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10 Observations about the Video for 'Modi, A Message to You' by The Ska Vengers

Apr 07, 04:16pm

Delhi's ska/reggae troupe, The Ska Vengers, have released an animated new video for their song, 'Modi, A Message to You', on the eve of the elections in the Capital. It caught our eye,and here are 10 observations from the video. You can also view the video at the bottom of the page.

 

1. The Ska Vengers have a well-rehearsed shtick that serves them well. And they always have a gimmick or two that they’ll pull out of their hats (because they all wear hats; get it?). But beyond that, one thing that the band has always been very particular about is using their music to effect some kind of social change, however tiny it may be, which is obviously commendable. In the past, they’ve been vocal about the treatment meted out to Dr. Binayak Sen. (This writer remains unsure if coming out in support of Sen would land him a sedition charge so he’ll refrain). Moving on, ‘Modi, A Message To You’ retains that same idea of defiance, as the song – along with its new animated video – attacks Modi for many of the questionable things he has [allegedly] done during his tenure as Chief Minister of Gujarat.
 

2. Speaking about actual matters that have relevance, beyond puppy love heartbreak and getting’ high, is a rare phenomenon in our fledgling rock music community in India. The way things are going in the country, freedom of speech is a precious commodity and anyone trying to practice the dark arts of actually speaking their mind (regardless of how caustic their views may be as long as hate speech isn’t involved) – the Ska Vengers in this case – should be encouraged. Sure, their message to Modi will only reach fans of Hauz Khas village and of the band and of Reggae Rajahs, which might be a lot but not nearly sizable enough, and not really falling in the economic and social bracket where the critical mass of the country lies, but that shouldn’t be a deterrent against staying mum. Change starts with one and all that.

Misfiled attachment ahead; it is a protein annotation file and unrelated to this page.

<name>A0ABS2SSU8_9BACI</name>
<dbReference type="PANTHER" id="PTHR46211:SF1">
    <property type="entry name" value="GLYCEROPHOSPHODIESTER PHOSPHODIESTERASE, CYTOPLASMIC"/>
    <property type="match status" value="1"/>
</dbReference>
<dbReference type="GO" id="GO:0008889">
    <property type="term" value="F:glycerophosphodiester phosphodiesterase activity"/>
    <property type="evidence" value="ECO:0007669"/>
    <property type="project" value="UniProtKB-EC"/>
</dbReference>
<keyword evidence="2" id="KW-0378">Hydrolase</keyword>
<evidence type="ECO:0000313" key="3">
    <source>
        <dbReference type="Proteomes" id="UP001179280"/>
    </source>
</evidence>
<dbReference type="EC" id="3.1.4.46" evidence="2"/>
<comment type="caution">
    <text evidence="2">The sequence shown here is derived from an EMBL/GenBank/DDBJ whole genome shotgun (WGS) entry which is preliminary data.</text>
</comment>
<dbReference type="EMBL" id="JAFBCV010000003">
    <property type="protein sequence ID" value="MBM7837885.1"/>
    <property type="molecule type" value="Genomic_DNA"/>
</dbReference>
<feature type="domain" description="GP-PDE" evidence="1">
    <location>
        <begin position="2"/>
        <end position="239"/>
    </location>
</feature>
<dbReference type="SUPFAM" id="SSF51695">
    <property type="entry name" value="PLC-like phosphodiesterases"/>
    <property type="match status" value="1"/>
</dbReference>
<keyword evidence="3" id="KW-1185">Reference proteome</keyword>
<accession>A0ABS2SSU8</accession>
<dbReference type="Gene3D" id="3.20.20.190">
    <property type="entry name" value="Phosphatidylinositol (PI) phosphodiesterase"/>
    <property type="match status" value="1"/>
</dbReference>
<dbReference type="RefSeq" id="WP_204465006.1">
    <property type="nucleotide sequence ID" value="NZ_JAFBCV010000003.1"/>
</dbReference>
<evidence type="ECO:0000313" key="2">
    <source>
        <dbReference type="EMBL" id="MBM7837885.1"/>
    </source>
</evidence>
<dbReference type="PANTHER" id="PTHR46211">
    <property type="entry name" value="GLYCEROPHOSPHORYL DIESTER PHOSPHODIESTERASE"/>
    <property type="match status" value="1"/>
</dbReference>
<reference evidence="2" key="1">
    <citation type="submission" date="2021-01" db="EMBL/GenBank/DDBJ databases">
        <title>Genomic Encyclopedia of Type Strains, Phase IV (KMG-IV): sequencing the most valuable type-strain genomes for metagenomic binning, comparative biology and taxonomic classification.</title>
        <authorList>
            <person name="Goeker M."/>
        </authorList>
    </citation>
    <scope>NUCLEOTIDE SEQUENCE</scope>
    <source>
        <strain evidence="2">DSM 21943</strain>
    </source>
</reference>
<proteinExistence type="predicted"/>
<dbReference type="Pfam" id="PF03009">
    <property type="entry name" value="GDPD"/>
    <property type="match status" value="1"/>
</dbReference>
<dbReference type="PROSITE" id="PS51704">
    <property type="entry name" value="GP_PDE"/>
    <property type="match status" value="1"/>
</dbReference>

3. With voting in Delhi for the general elections to take place on April 10, what better time to release this video? (This isn’t a rhetorical question. Possibly, a better time might have been a week before to allow the internet to do its thing and make this video viral. But alas, it has come out on April 6, leaving only a handful of days before the people of Delhi decide to get inked [on their fingernails]. But a handful of days is far better than zero days.)

 

4. As for the content of the video, there’s an animated, caricatured character that resembles the CM of Gujarat. He’s running, running, running. Trampling over small huts while massive factories appear. Pumping up the development figures of Gujarat. Flying on his little Reliable Airlines charter plane. Putting people in jail. There’s a hapless television news reporter chasing after ol’ Modi, trying to confront him about his actions. But true to form, the Modi machine never stops, relentless in its forward march with not a second where his smile goes away.

 

5. The message to Modi on one side, the aesthetics of the video are visually quite appealing, with staccato, cartoonish animation and a lively colour scheme serving as motifs that run through the video. The short, flowing rhythmic vibe of the song is captured tastefully in the roving, constant motion that the narrative of the video presents.